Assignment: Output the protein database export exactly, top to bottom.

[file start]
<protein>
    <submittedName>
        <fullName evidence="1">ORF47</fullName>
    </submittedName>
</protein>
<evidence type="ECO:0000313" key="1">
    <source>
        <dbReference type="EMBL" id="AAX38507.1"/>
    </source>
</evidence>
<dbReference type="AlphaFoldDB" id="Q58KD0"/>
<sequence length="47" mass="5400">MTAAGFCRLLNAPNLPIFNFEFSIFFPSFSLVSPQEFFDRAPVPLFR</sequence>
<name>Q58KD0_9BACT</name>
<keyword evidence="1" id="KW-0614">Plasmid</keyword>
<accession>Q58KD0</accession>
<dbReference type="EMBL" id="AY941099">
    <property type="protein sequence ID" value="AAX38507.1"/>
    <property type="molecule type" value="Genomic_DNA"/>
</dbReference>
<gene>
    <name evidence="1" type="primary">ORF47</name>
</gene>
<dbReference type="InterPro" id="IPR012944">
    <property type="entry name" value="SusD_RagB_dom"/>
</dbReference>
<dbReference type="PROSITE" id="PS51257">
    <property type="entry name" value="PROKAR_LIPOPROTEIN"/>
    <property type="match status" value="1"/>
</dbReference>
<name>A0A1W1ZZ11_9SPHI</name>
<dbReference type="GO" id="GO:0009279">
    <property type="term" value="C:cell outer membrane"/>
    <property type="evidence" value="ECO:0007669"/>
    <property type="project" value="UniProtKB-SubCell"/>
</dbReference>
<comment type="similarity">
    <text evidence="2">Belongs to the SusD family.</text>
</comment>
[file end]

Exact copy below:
<protein>
    <submittedName>
        <fullName evidence="1">ORF47</fullName>
    </submittedName>
</protein>
<evidence type="ECO:0000313" key="1">
    <source>
        <dbReference type="EMBL" id="AAX38507.1"/>
    </source>
</evidence>
<dbReference type="AlphaFoldDB" id="Q58KD0"/>
<sequence length="47" mass="5400">MTAAGFCRLLNAPNLPIFNFEFSIFFPSFSLVSPQEFFDRAPVPLFR</sequence>
<name>Q58KD0_9BACT</name>
<keyword evidence="1" id="KW-0614">Plasmid</keyword>
<accession>Q58KD0</accession>
<dbReference type="EMBL" id="AY941099">
    <property type="protein sequence ID" value="AAX38507.1"/>
    <property type="molecule type" value="Genomic_DNA"/>
</dbReference>
<gene>
    <name evidence="1" type="primary">ORF47</name>
</gene>
<dbReference type="InterPro" id="IPR012944">
    <property type="entry name" value="SusD_RagB_dom"/>
</dbReference>
<dbReference type="PROSITE" id="PS51257">
    <property type="entry name" value="PROKAR_LIPOPROTEIN"/>
    <property type="match status" value="1"/>
</dbReference>
<name>A0A1W1ZZ11_9SPHI</name>
<dbReference type="GO" id="GO:0009279">
    <property type="term" value="C:cell outer membrane"/>
    <property type="evidence" value="ECO:0007669"/>
    <property type="project" value="UniProtKB-SubCell"/>
</dbReference>
<comment type="similarity">
    <text evidence="2">Belongs to the SusD family.</text>
</comment>